Liquor is not considered as any kind of taboo within our family. But we have not indulged in any kind of binge drinking habit and neither any of our near family members are tipplers either. Based on the rise in the disposable income we have observed that our standard of liquor also got promoted accordingly. During my childhood my dad use to have collection of Red Knight whiskey and by the time we were in the college he upgraded to brand Peter Scot whiskey. After his retirement with more frequent visit of family members from abroad he shifted from Indian made foreign liquor to premium scotch whiskey. Summers in India are awfully hot and mercury for few days goes beyond forty degrees centigrade making beer the choice of drink. My late beloved mother gave me a nice lesson that I should not rush through my scotch whiskey and sip it very slowly. My maternal grandfather late Sardar Himmat Singh Bakshi had served in British India during first world war, has witnessed action in Europe during war, afterward has worked in Kuwait and his globetrotting kept his mature perspective way ahead of his time. Our family were not aghast when I had my first drink with my elders within family. I in general have my scotch whiskey on weekends and confine it to not more than a single or two small pegs with soda and ice. But certainly, do relish family time together especially with my dad talking about national and international topics on politics, history and state of economy at leisure. My dad still subscribe Economist magazine published from England which has helped us to form better understanding of international politics along with state of world’s economic, but unfortunately after pandemic the delivery by post has stopped.

India is land of lot of contradiction, delusion, and catch 22 scenarios. Indian society in general is conservative, inclined towards spirituality and culturally doesn’t promote liquor. But if we look into the statistics alcohol consumption in India has been on steady rise, may be the key attributable factor is rising levels of disposable income and one of the key sources of recreation, social lubricant and peer pressure among growing urban population. Lately I have observed consumption of alcohol within female population of affluent upper middle class has gone up significantly. My personal opinion is one should avoid alcohol as far as possible. I must have come with an idea umpteen number of times to be teetotaller and become vegetarian myself. Abysmal state of health of people suffering from heart, blood pressure and liver diseases can be attributed to their habit of alcohol consumption. I am not sure if prohibition, preventive controls or drinking in moderation is the solution to counter the vice of alcoholism. But for the overall good of one self, for the well-being of family and society in large it should be avoided as far as possible.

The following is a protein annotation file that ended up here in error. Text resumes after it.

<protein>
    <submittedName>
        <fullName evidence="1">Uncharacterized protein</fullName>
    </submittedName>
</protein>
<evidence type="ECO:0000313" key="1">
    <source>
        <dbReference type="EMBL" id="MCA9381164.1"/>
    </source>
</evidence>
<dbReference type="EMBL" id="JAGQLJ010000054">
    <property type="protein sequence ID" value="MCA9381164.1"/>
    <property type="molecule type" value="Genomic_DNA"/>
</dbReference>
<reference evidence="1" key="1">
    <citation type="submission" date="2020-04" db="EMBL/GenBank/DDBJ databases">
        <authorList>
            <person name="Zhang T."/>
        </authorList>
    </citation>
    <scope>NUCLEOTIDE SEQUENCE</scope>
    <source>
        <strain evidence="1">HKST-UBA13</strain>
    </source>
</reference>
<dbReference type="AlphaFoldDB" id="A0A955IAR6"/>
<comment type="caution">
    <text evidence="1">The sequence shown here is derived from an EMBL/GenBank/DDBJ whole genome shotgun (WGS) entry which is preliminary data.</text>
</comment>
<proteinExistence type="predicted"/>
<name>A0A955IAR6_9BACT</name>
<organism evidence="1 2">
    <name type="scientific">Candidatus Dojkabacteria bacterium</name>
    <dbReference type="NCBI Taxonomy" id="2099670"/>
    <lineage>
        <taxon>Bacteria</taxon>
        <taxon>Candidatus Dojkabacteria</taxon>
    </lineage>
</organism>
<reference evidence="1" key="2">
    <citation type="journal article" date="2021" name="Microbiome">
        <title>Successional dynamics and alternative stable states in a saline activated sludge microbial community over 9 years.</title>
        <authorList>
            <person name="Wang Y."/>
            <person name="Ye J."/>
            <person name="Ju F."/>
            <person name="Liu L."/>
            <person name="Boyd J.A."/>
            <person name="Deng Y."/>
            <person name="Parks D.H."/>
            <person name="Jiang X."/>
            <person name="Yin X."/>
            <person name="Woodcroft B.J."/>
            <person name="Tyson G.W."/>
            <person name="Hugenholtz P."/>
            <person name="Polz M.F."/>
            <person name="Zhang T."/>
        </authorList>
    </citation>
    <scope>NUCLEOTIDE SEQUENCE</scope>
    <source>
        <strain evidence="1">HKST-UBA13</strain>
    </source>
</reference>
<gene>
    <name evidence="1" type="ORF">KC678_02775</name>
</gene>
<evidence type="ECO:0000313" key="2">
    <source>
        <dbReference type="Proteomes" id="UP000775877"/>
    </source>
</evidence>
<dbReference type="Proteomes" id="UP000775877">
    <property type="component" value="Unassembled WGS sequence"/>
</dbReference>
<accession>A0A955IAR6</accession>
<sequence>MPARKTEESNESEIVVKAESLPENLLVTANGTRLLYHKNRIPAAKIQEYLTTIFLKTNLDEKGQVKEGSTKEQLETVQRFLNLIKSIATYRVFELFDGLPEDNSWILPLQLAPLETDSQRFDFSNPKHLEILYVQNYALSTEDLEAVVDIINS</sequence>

Written by – Yogi Bhogi Sardar
Rajat Sodhi